It is one of the greatest and bloodiest mysteries in art: what happened on the December night in 1888 when Vincent van Gogh took a blade to his own ear? Jeremy Paxman joins art sleuth Bernadette Murphy on her amazing quest to discover the truth - what exactly did the artist do, why did he do it and who was the unknown girl he is said to have handed his severed ear to, her real identity kept secret by her family for over a century? It is an event that defines van Gogh, who created his greatest masterpieces including the sunflowers at the same moment as suffering mental torture, but what are the real facts? This revealing detective story travels from Vincent's home in the south of France to the Van Gogh Museum in Amsterdam, and uncovers key evidence hidden in a Californian library that has created an art-world sensation, as we finally solve the mystery of Van Gogh's ear.
A year of revolution around the world; Soviet leader Mikhail Gorbachev's new policies lead to the fall of the Berlin Wall; a government crackdown follows protests in Beinjing's Tiananmen Square; a power shift sweeps across Eastern Europe.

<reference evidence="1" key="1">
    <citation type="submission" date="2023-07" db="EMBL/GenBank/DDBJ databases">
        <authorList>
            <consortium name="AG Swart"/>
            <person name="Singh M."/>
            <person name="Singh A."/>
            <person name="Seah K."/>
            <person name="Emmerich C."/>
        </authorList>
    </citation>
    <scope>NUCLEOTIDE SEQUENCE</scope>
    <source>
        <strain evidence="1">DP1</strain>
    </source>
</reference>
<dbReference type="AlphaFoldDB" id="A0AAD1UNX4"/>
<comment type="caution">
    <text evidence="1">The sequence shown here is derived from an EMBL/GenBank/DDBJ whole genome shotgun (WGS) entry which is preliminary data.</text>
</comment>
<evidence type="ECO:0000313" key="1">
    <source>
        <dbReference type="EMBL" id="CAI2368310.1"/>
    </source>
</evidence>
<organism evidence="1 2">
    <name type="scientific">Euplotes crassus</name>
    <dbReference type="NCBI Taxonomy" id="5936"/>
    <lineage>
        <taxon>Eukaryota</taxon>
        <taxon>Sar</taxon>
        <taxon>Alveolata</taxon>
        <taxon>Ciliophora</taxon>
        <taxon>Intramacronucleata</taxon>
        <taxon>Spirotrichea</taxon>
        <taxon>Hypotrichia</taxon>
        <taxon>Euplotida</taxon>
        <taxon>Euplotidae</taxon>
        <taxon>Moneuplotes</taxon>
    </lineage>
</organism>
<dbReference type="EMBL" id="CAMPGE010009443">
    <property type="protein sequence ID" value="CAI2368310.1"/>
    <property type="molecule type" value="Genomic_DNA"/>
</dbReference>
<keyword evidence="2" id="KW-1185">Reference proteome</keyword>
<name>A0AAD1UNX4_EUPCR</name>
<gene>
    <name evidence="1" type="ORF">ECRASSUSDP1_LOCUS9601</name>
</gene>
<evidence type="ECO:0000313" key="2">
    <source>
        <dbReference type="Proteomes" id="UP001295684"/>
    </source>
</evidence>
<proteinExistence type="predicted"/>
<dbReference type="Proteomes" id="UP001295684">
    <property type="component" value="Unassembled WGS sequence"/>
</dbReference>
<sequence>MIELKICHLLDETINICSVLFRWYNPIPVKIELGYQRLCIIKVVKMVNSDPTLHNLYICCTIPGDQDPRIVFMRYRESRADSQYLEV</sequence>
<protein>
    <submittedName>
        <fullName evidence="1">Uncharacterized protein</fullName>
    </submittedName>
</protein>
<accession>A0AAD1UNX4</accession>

A collection of expertly photographed scenes of human life and religion. Baraka is a documentary film with no narrative or voice-over. It explores themes via a compilation of natural events, life, human activities and technological phenomena shot in 24 countries on six continents over a 14-month period.
1992 • People
For years, Miles Lagoze served in Afghanistan as a combat cameraman, shooting footage and editing videos for Marine Corps recruiting purposes. In this devastating film, Lagoze assembles his own footage and that of his fellow combat cameramen into a never-before-seen look at the daily life of Marines from the ultimate insider's point of view. More than a mere compilation of violence, the edit ingeniously repurposes the original footage to reveal the intensity and paradoxes of war in an age of ubiquitous cameras, when all soldiers can record themselves with helmet-cams and cellphones. Combat Obscura revels in the chasm separating civilian from military life and questions the psychological toll war exacts on all that it touches.
2018 • People
Adolf Hitler is infamous today as a war criminal - arguably one of the worst war criminals in history. Yet during the 1930s he was loved by millions of Germans. How was this possible? In this fascinating series, award-winning historian and documentary maker Laurence Rees examines the background to Hitler's 'charismatic' rule.